[BioC] distances for IRanges
Kasper Daniel Hansen
kasperdanielhansen at gmail.com
Wed Jun 9 02:36:43 CEST 2010
Thanks for pointing out nearest and friends; I agree that this
function should address my question.
Reading the man page for nearest function, might I suggest an
additional argument like
multihits = c("arbitrary", "all")
with the intention that a user can get full information in case one
range overlaps (or ties in distance) with multiple other ranges. The
return value could be a sparse matrix, findOverlaps-like. I find it
important to know about multiple hits, especially in the case when a
range has multiple overlaps.
On Tue, Jun 8, 2010 at 1:25 PM, Michael Lawrence
<lawrence.michael at gene.com> wrote:
> For all pairwise distances, something simple based on outer() should
> suffice. It might not be very space efficient, but speed should be somewhat
> close to optimal.
> What is the end goal of this? For example, the nearest() function finds
> nearest neighbors efficiently.
> You might be able to leverage findOverlaps(). For example, one can set the
> maximum gap between ranges to be considered overlapping. That could be set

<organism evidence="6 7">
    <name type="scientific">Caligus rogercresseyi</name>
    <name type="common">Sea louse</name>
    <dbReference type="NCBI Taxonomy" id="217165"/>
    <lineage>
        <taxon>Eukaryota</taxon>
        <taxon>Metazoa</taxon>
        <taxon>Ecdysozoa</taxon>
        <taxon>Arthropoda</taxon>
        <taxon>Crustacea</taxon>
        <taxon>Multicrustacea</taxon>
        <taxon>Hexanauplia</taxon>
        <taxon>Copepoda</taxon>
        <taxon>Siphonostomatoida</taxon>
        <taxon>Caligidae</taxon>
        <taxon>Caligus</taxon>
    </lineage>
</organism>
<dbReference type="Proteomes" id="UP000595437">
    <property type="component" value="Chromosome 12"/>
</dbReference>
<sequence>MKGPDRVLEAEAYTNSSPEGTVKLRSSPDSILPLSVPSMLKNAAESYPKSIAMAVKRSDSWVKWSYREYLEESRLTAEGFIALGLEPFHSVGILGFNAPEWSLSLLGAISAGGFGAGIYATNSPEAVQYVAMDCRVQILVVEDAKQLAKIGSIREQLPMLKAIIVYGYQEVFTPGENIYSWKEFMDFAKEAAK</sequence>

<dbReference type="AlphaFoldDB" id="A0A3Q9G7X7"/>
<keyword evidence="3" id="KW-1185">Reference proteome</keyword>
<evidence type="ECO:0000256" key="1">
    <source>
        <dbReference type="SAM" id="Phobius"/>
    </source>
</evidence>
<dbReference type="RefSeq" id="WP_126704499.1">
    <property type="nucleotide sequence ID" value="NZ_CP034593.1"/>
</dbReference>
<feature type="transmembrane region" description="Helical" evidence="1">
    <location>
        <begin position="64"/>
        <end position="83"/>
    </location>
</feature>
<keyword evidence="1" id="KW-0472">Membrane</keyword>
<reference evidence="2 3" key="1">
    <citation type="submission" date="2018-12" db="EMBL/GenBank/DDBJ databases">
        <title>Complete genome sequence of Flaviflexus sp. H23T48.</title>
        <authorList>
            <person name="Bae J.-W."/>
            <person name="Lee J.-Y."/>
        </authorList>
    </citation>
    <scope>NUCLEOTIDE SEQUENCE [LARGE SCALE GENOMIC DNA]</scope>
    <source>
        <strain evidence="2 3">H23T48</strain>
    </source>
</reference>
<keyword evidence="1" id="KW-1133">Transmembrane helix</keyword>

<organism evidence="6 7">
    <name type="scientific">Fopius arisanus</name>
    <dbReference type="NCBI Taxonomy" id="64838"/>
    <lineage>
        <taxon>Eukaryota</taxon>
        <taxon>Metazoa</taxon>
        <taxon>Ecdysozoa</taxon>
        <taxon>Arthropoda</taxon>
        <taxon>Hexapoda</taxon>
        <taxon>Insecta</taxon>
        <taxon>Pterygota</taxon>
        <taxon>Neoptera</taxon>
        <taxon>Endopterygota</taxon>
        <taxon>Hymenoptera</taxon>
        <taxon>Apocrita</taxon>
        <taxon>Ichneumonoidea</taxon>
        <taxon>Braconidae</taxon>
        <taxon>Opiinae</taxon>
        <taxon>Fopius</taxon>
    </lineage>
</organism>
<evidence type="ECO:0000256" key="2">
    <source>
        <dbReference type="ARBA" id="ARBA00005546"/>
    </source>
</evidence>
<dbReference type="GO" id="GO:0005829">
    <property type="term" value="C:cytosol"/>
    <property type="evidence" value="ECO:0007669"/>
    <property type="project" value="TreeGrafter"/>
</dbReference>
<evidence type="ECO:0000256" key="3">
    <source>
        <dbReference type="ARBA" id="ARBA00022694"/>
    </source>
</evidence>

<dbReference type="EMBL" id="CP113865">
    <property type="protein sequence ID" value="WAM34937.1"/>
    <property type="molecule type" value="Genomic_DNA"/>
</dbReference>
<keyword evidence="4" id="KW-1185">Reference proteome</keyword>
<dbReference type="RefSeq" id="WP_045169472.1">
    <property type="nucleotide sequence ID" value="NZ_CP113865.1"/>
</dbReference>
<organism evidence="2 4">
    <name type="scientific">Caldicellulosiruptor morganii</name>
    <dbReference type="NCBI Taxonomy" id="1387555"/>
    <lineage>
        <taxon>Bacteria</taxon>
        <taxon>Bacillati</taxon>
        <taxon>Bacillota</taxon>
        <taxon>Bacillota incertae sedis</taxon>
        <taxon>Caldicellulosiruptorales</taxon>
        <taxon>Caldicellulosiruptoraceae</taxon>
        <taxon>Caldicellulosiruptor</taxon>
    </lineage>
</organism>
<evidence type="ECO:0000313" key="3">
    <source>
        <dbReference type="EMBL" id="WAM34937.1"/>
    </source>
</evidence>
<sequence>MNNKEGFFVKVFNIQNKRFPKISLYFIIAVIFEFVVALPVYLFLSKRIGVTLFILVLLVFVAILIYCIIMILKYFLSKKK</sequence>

> to a non-zero value representing some maximum allowable distance. The sparse
> doublet matrix from as.matrix() would be pretty efficient for distance
> calculation, via the pgap() function.
> On Tue, Jun 8, 2010 at 8:51 AM, Kasper Daniel Hansen
> <kasperdanielhansen at gmail.com> wrote:
>> Assuming I have two IRanges, each with multiple ranges, like
>> ir1 = IRanges(start = 3:6, width = 2)
>> ir2 = IRanges(start = 10:17, width = 2)
>> Is there a fast way to compute a pairwise distance matrix between the
>> two sets, by which I mean
>> ii = 1
>> jj = 2
>> width(gaps(c(ir1[ii], ir2[jj])))
>> where ii, jj would index into a result matrix. Essentially this would
>> be an expanded version of findOverlaps, since any two ranges with
>> distance = 0, have an overlap.
>> Is such functionality available in IRanges, in an efficient
>> implementation (think of the case where the two IRanges have - say -
>> 10,000 ranges or more)?
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